PMH Medical Records Dept. employees walkout following malfunctioned AC

Minister of Health says matter has been resolved

NASSAU, BAHAMAS — Employees in the records Department of Princess Margaret Hospital (PMH) yesterday walked off the job, citing a malfunctioned air conditioning system for what many said were unbearable working conditions.

Bahamas Public Service Union President Kimsley Ferguson toldEyewitness News Onlinethat he was made aware of the issue almost a week ago and could not understand why it had taken so long to be resolved.

“If this transpired from earlier in the week, an assessment should have already been made and somebody should have been in the position to say what contingency is going to be put in place,” Ferguson told reporters outside the Critical Care Block of PMH.

“In my conversation with the managing director, I was asking when is it going to be resolved.

“She apparently was not in a position to say to me what was going on.”

Ferguson said if the matter is not resolved today, employees will be forced to walkout again.

There are around 20 people in department.

It is the third section of the hospital to experience challenges with air conditioning in recent months.

The hospital has had challenges with its cooling systems in the kitchen and ECG Unit.

“These are areas that really don’t have windows and there are [impacted] portions in the ward as well,” Ferguson said.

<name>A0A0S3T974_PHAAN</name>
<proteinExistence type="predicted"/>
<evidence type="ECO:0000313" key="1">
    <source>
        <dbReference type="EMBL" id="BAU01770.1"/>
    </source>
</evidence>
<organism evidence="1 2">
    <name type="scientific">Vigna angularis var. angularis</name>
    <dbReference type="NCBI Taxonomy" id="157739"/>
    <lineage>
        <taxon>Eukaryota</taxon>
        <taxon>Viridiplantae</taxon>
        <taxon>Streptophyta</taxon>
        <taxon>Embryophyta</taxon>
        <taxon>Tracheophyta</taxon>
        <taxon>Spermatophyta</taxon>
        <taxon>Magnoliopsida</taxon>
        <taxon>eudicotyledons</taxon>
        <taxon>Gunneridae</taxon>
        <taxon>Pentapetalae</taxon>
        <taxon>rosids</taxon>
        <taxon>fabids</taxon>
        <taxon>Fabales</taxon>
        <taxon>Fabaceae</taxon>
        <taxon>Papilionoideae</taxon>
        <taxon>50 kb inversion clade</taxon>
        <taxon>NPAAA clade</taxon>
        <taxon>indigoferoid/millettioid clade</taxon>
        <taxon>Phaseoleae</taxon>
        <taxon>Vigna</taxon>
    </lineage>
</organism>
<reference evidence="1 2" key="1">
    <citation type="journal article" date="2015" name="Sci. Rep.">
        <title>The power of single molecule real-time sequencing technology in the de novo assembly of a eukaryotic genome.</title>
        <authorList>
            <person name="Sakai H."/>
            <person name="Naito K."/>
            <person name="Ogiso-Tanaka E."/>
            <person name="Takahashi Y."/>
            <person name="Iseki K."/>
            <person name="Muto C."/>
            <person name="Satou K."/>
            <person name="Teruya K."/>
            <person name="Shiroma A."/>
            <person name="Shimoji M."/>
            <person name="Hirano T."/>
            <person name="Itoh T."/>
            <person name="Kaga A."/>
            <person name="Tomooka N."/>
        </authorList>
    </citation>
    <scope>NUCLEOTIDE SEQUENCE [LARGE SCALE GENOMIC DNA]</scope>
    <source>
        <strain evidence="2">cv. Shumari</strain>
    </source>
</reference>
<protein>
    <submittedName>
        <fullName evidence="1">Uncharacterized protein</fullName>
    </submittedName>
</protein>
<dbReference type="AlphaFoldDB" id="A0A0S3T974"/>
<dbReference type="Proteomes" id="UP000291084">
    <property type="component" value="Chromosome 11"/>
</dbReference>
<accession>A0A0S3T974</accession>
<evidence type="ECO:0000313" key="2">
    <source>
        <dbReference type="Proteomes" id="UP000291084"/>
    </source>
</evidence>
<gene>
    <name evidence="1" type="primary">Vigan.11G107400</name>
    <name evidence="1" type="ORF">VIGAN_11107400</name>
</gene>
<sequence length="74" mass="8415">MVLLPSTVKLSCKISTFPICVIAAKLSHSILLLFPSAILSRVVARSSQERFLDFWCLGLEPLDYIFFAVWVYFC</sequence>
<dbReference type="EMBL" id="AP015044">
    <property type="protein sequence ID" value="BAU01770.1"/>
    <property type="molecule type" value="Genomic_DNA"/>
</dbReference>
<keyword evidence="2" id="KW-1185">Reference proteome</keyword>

“So, we are concerned that there is no contingency plan in place when these units malfunction.

“And based on how rapid and consistently these units have been malfunctioning, the concern is whether or not there has been an assessment to determine whether or not the units are aging and need to be replaced.”

When contacted, Minister of Health Dr. Duane Sands said he had only been made aware of the issue after employees walked out yesterday.

He said he is in the process of gathering information.

“I’ve asked for a report and update. I’ve asked for a determination of why this has happened [and] what the options are.

He noted that his ministry has no interest in, “staff members working in uncomfortable and inhospitable conditions.”

Sands later told Eyewitness Newsyesterday evening that the matter had been resolved.

“We have identified the reason for the air conditioning problems, which was several ducts being closed by an automatic sensor system,” the minister said.

“That has been rectified. I am advised that the area is already significantly cooler.

“In terms of the other remote areas, we have identified a new unit to be installed, so I suspect the matter should rectified in very short order — within a matter of 24 hours or slightly longer.”

The ministry recently installed new chiller systems at the Critical Care Block.